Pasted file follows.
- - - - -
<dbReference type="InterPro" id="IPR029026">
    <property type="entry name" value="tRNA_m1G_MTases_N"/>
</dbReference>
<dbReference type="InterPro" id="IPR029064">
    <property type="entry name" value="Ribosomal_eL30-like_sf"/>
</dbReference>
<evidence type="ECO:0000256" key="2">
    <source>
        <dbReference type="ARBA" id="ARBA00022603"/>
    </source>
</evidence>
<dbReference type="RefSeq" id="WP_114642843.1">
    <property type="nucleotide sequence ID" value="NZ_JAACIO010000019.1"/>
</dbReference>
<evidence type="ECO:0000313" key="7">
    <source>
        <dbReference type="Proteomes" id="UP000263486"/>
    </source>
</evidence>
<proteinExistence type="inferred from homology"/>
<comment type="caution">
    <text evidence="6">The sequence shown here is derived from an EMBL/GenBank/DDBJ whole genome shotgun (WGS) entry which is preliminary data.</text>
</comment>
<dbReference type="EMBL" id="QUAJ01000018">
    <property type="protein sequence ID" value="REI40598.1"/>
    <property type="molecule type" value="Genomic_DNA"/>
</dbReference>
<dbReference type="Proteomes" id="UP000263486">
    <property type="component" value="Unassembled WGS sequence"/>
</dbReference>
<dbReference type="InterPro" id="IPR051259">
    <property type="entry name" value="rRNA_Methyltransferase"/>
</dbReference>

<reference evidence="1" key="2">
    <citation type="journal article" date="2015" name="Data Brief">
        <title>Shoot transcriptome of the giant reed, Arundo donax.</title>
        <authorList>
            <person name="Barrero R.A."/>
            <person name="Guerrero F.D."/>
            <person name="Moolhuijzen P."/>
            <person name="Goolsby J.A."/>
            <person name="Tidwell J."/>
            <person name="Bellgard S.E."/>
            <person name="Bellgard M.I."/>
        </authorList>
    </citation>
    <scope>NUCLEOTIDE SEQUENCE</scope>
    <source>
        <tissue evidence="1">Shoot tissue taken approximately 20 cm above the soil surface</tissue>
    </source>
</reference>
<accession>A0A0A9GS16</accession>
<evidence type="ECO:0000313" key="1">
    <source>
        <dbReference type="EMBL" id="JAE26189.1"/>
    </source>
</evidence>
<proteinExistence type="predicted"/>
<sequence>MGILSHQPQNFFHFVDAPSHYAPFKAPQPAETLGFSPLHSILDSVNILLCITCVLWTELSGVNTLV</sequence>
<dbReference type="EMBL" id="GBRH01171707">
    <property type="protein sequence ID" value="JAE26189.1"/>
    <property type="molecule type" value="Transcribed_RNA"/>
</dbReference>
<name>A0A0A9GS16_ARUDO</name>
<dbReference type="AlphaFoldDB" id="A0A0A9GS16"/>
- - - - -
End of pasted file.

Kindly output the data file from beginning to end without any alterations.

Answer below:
<dbReference type="InterPro" id="IPR029026">
    <property type="entry name" value="tRNA_m1G_MTases_N"/>
</dbReference>
<dbReference type="InterPro" id="IPR029064">
    <property type="entry name" value="Ribosomal_eL30-like_sf"/>
</dbReference>
<evidence type="ECO:0000256" key="2">
    <source>
        <dbReference type="ARBA" id="ARBA00022603"/>
    </source>
</evidence>
<dbReference type="RefSeq" id="WP_114642843.1">
    <property type="nucleotide sequence ID" value="NZ_JAACIO010000019.1"/>
</dbReference>
<evidence type="ECO:0000313" key="7">
    <source>
        <dbReference type="Proteomes" id="UP000263486"/>
    </source>
</evidence>
<proteinExistence type="inferred from homology"/>
<comment type="caution">
    <text evidence="6">The sequence shown here is derived from an EMBL/GenBank/DDBJ whole genome shotgun (WGS) entry which is preliminary data.</text>
</comment>
<dbReference type="EMBL" id="QUAJ01000018">
    <property type="protein sequence ID" value="REI40598.1"/>
    <property type="molecule type" value="Genomic_DNA"/>
</dbReference>
<dbReference type="Proteomes" id="UP000263486">
    <property type="component" value="Unassembled WGS sequence"/>
</dbReference>
<dbReference type="InterPro" id="IPR051259">
    <property type="entry name" value="rRNA_Methyltransferase"/>
</dbReference>

<reference evidence="1" key="2">
    <citation type="journal article" date="2015" name="Data Brief">
        <title>Shoot transcriptome of the giant reed, Arundo donax.</title>
        <authorList>
            <person name="Barrero R.A."/>
            <person name="Guerrero F.D."/>
            <person name="Moolhuijzen P."/>
            <person name="Goolsby J.A."/>
            <person name="Tidwell J."/>
            <person name="Bellgard S.E."/>
            <person name="Bellgard M.I."/>
        </authorList>
    </citation>
    <scope>NUCLEOTIDE SEQUENCE</scope>
    <source>
        <tissue evidence="1">Shoot tissue taken approximately 20 cm above the soil surface</tissue>
    </source>
</reference>
<accession>A0A0A9GS16</accession>
<evidence type="ECO:0000313" key="1">
    <source>
        <dbReference type="EMBL" id="JAE26189.1"/>
    </source>
</evidence>
<proteinExistence type="predicted"/>
<sequence>MGILSHQPQNFFHFVDAPSHYAPFKAPQPAETLGFSPLHSILDSVNILLCITCVLWTELSGVNTLV</sequence>
<dbReference type="EMBL" id="GBRH01171707">
    <property type="protein sequence ID" value="JAE26189.1"/>
    <property type="molecule type" value="Transcribed_RNA"/>
</dbReference>
<name>A0A0A9GS16_ARUDO</name>
<dbReference type="AlphaFoldDB" id="A0A0A9GS16"/>